For their part, the Lumbee have a complex racial history, and according to Mark Miller, a history professor at Southern Utah University, many view the Lumbee as a “mixed race, mainly African group.”
Lumbee Indians are recognized as the largest-known Native American tribe in North Carolina, the largest tribe east of the Mississippi River and the ninth-largest tribe in the nation. The Lumbee take their name from the Lumber River, which winds its way through Robeson County.
The Lumbee are descended from several Carolina tribes, including the Cheraw, who intermarried with whites and free African Americans in the 18th and 19th centuries. Nakai, 38, can trace her family tree back to at least 1900, when her great-grandfather was listed as Indian on the federal census.
The Lumbee Tribe is the largest tribe in North Carolina, the largest tribe east of the Mississippi River and the ninth largest in the nation. The Lumbee take their name from the Lumbee River which winds its way through Robeson County. Pembroke, North Carolina is the economic, cultural and political center of the tribe.
These include the Chowanoke, Croatoan, Hatteras, Moratoc, Secotan, Weapemeoc, Machapunga, Pamlico, Coree, Neuse River, Tuscarora, Meherrin, Cherokee, Cape Fear, Catawba, Shakori, Sissipahaw, Sugeree, Waccamaw, Waxhaw, Woccon, Cheraw, Eno, Keyauwee, Occaneechi, Saponi, and Tutelo Indians.
Native Americans are the people who contain blood one of the more than 500 distinguished tribes that still endure as sovereign states within the United States’ present geographical boundaries. These are the tribes that descended from the pre-Colombian indigenous peoples of North America.
Historically, most of today’s federally recognized tribes received federal recognition status through treaties, acts of Congress, presidential executive orders or other federal administrative actions, or federal court decisions. By decision of a United States court.
www.bia.gov/bia/ois/tgs/genealogy Publishes a downloadable Guide to Tracing Your Indian Ancestry. Has a vast online library, Tracing Native American Family Roots. www.ncai.org/ tribal -directory Provides the online tribal directory where contact information for specific tribes can be found.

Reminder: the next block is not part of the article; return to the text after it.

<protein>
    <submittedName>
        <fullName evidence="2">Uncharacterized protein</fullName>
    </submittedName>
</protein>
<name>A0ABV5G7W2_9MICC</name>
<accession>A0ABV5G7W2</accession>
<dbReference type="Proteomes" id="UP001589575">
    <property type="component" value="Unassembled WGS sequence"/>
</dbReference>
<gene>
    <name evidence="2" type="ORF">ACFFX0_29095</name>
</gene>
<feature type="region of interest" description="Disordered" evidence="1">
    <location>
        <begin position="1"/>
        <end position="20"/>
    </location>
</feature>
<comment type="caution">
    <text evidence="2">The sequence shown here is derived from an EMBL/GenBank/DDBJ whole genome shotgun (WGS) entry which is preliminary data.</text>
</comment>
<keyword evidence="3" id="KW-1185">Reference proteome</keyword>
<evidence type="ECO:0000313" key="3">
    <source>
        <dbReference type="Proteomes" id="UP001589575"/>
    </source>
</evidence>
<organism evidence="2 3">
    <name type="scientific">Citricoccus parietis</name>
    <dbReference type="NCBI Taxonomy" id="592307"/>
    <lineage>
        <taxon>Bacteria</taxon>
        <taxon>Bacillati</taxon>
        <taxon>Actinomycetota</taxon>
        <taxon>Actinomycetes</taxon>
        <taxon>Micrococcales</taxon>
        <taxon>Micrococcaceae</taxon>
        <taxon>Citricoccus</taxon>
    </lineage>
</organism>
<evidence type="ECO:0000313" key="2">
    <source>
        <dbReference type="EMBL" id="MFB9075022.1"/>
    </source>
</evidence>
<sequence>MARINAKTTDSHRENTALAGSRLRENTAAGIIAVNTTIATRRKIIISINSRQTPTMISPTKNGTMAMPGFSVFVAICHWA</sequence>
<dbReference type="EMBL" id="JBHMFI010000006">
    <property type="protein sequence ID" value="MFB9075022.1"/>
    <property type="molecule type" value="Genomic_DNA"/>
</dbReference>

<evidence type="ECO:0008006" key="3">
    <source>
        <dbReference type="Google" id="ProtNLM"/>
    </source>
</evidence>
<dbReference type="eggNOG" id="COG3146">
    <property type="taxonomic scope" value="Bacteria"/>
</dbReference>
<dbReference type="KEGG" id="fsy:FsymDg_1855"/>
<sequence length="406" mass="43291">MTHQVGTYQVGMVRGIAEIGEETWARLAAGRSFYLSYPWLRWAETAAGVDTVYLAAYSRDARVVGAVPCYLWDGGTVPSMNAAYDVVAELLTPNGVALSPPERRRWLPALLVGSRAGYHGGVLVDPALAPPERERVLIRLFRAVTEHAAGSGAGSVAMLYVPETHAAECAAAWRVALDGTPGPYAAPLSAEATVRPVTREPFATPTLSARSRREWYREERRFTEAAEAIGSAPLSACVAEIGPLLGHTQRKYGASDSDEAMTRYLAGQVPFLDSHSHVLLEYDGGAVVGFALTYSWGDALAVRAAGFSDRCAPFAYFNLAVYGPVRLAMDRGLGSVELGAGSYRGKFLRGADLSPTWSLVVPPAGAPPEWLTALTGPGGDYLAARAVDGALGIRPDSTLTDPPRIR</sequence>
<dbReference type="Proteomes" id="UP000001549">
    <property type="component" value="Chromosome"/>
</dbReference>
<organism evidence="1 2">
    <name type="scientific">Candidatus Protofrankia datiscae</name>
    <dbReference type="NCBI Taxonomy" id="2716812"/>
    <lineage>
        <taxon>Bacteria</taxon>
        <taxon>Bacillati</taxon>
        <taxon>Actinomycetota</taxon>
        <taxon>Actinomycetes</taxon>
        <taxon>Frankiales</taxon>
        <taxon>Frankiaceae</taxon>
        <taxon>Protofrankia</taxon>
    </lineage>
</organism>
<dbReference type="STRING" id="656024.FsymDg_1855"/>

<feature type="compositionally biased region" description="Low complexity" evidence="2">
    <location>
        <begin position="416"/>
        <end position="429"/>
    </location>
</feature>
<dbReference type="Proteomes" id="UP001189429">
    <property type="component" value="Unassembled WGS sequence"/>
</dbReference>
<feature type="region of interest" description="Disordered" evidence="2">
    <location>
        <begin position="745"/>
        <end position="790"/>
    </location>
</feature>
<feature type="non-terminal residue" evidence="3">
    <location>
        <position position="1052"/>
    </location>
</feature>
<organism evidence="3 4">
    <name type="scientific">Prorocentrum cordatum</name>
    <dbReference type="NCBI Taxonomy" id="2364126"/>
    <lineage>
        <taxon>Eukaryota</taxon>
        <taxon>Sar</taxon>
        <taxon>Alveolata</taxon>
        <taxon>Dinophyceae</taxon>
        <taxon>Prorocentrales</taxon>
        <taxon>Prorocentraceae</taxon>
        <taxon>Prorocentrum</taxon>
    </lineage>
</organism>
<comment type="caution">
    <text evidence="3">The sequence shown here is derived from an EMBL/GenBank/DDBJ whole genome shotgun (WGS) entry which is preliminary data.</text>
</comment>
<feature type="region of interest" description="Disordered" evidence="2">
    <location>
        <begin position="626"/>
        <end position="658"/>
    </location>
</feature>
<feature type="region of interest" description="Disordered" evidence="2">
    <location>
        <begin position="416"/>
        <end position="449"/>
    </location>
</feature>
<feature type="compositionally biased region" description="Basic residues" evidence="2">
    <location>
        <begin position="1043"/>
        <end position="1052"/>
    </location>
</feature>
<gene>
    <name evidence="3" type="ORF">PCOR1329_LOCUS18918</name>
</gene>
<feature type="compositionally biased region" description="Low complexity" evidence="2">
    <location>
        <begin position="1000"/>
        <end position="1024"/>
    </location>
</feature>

There are eight (8) state-recognized tribes located in North Carolina: the Coharie, the Eastern Band of Cherokee Indians, the Haliwa-Saponi, the Lumbee Tribe of North Carolina, the Meherrin, the Sappony, the Occaneechi Band of the Saponi Nation and the Waccamaw Siouan.
Lumbee English bears the imprint of British English, Highland Scots, and Scots-Irish. This dialect of North Carolina native Americans is distinctly different from their Anglo-American and African American neighbors. Walt Wolfram explains in this reprint from the 1998 Archives of North Carolina State University News.
CROATOAN was the sole complete word found on Roanoke Island by John White on 18 Aug. Ethnologists and anthropologists believe that the word ” Croatoan ” may have been a combination of two Algonquian words meaning “talk town” or “council town.” References: David B. Quinn, The Roanoke Voyages, 1584-1590 (2 vols., 1955).
Some of the most prominent surnames that have been claimed as potentially associated with a Melungeon identity include Bowling (Bolin), Bunch, Chavis (Chavez), Collins, Epps, Evans, Fields, Francisco, Gibson, Gill, Goins, Goodman, Minor, Mise, Moore, Mullins, Osborn(e), Phipps, Reeves (Rives, Rieves, Reeves, Reaves),
The State of North Carolina recognizes eight tribes: Eastern Band of Cherokee (tribal reservation in the Mountains) Coharie (Sampson and Harnett counties) Lumbee (Robeson and surrounding counties) Haliwa-Saponi (Halifax and Warren counties) Sappony (Person County) Meherrin (Hertford and surrounding counties)
Toward century’s end, the town was renamed for railroad official Pembroke Jones.
This surname originated in England. It was taken from the workers who farmed Oxen there. Although some argue Lumbee indians may have brought it to North Carolina.